Disabling Smart Quotes for Code Span and Code Block

This might be a long shot, but maybe someone has a solution nonetheless.

I generally like the Smart Quotes (“x” substitution for “x”) feature and have it enabled in the macOS System Prefs and in the Scrivener general Prefs under Auto Correction > Punctuation.
However, when including snippets of code in a Scrivener document, I need to disable them (bc. otherwise the code gets messed up with typographic quotes).
So I was thinking, is there a way to disable Smart Quotes when I am typing into a strech of text that is marked as either Code Span or Code Block?

I would really like to be able to specify this somehow in Scrivener as well! For code, math, metadata[1] etc., smart quotes or other correction options simply breaks stuff. Elsewhere, it is typographically useful and saves the author time[2]. Unless someone else has a cool trick to deal with this (sure hope so), I think this should be a wishlist item.

As a feature, I think it would best be placed in the Styles system as an option, “Disable Corrections” which would be OFF by default so that default Scrivener default behaviour would remain unchanged. 8)

[1] Broken metadata due to case correction and substitution is one of the major reasons I get asked for help with Scrivener+Markdown output errors.
[2] Note for Markdown users, “smart typography” is usually present in such tools. However I still prefer that the “source” in Scrivener uses correct typography rather than relying on another tool… Currently this just means manual management

My “solution” for this…

As I always write in MMD, I have smart quotes turned off and have got the following curly quotes (when needed) hardwired into my brain, remembering that OPTION means OPEN, and adding SHIFT means CLOSE:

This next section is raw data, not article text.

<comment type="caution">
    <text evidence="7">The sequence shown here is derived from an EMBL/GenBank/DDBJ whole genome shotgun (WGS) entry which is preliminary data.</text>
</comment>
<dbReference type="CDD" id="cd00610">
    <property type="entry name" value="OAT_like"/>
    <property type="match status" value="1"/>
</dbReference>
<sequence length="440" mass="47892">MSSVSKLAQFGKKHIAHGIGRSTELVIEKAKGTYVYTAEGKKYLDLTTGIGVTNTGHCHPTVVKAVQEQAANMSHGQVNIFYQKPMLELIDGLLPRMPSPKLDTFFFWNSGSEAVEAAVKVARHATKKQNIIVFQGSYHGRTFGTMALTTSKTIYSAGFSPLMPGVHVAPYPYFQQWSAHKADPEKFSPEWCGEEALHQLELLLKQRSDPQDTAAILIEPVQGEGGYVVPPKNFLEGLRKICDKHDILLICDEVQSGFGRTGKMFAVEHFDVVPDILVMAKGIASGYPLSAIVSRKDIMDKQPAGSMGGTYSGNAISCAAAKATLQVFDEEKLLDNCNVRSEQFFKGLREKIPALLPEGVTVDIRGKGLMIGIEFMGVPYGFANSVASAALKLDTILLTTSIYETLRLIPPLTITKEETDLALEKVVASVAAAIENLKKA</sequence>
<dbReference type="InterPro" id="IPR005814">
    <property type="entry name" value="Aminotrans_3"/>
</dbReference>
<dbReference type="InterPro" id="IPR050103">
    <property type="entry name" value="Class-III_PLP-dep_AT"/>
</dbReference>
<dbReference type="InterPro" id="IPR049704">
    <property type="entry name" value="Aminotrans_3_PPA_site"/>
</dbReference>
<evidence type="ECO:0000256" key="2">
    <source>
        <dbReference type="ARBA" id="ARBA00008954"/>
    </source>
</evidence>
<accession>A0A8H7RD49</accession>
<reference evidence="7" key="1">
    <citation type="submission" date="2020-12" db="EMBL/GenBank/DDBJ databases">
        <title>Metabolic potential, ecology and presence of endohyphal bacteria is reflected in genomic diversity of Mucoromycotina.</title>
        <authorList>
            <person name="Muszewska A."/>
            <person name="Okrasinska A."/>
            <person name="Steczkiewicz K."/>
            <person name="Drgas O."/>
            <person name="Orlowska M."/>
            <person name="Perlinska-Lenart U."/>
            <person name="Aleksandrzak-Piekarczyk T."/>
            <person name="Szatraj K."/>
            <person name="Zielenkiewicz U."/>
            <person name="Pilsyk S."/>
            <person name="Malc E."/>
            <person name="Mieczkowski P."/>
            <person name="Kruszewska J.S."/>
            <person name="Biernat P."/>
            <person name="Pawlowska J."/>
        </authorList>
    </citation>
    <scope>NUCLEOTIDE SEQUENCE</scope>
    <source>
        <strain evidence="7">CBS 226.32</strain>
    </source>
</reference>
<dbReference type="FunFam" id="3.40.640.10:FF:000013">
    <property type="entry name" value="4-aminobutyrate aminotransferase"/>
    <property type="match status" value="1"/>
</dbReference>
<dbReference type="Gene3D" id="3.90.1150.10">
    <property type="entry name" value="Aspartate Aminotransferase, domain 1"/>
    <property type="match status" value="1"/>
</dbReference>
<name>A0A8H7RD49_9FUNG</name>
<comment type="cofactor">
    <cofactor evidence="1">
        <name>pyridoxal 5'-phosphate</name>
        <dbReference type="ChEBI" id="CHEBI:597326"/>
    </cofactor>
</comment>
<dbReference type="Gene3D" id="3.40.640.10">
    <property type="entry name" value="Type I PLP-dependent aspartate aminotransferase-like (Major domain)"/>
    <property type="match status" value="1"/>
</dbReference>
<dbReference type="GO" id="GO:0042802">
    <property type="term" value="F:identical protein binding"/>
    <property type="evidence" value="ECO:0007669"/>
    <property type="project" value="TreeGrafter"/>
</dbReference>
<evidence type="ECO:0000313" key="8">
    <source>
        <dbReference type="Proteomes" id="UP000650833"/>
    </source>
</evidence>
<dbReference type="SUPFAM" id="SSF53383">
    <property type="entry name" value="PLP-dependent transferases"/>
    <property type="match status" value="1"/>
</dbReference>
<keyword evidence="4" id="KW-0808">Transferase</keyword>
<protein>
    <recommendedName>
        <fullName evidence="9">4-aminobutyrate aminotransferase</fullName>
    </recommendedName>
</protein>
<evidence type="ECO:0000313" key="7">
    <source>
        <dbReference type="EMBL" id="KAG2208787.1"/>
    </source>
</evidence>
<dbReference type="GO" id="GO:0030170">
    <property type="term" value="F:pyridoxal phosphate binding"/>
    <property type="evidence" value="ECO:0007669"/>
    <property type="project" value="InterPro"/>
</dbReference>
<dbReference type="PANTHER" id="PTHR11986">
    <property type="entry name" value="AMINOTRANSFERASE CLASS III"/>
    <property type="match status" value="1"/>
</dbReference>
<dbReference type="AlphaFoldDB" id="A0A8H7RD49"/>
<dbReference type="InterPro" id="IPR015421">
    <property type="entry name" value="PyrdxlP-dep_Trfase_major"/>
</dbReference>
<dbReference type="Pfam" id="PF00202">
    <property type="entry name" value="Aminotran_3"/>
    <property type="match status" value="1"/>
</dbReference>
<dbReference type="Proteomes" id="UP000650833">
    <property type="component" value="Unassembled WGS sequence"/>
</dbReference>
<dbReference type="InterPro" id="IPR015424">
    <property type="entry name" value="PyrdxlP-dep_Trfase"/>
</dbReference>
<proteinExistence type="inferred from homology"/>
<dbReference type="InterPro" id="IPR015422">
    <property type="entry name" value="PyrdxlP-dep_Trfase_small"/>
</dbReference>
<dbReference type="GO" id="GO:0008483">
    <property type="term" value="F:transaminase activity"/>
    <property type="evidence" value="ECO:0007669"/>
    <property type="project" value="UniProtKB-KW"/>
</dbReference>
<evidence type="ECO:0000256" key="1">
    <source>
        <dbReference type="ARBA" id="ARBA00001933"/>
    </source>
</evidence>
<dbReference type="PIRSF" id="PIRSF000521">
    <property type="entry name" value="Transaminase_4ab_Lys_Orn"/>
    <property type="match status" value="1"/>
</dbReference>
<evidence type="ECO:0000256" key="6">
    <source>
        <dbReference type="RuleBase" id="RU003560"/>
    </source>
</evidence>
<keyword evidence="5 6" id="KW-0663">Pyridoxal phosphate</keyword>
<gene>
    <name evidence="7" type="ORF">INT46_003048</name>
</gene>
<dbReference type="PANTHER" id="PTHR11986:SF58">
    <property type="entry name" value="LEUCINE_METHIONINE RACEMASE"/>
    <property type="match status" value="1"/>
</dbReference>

Open: OPTION [

Open: OPTION ]
Close / apostrophe: OPTION SHIFT ]

Another forum member mentioned this some years ago (don’t remember who). Took a day or two to adopt, but now it’s just ingrained.

If I’m understanding the issue, something to try…

First, in Scrivener Preferences > Corrections > Punctuation > tick box for––Disable smart quotes in script mode…(There’s also a setting there for disabling smart dashes and ellipses in script mode.)

Then, before entering a Code Span or Block, enable script mode by keying––Command 8. When through with Code, key––Command 8––to exit script mode.

[Script mode and its settings can be accessed via the Format menu > Scriptwriting.]

Thank you all for the feedback and the two workaround solutions of either disabling autocorrections altogether and manually typing typographic quotes, or entering/exiting script mode. Both work, but involve extra steps. Hence I’m following @nontroppo’s suggestion and have just posted a wishlist item here:

Please continue that thread in the wish list section for further input.

Even if smart quotes are turned on, users can still type straight quotes:

CTRL QUOTE for a single straight quote

SHIFT CTRL QUOTE for a double straight quote

Basically, just add CTRL to the keystroke to escape the smart-quote engine whenever you need to.


For code blocks there is a fairly simple and not particularly onerous solution, which perhaps may help in the meantime?

You’re dealing with a discrete block of text, and Scrivener is designed to deal with discrete blocks of text… So every time you have a code block, split it out into its own document in the Binder and give it an identifiable label/status/metadata (e.g. ‘Code’)

Then create a collection of documents matching ‘Code’, select all the documents in it as a scrivening, cmd-a to select all the text and Edit > Transformations > Convert Quotes to Straight Quotes, and you 're done.

Once you’ve done the initial splitting of the text and set the dynamic saved search collection up, cmd-a and transform will take seconds to do, and will probably be a lot less hassle than having to use the smart quote shortcuts every time.

You could of course set up a document template specifically for the code blocks with ‘Code’ already assigned to make it quicker in future as you continue to write. (BTW, if you enter some into the template, then give it your code style and highlight the dummy text, then when you create a new code document, you can start typing straight away and it will have your code style already applied. This only seems to work if you highlight the dummy text in the template when you create it.)

This approach will let you be more flexible with the compilation as well, because you can assign a specific section type to the code documents and therefore a different layout, to those sections in the final output. It doesn’t matter how short the code blocks are.

The difficult one is the code span — I can’t think of a way round that, sorry, but I hope the code block as document idea helps a bit.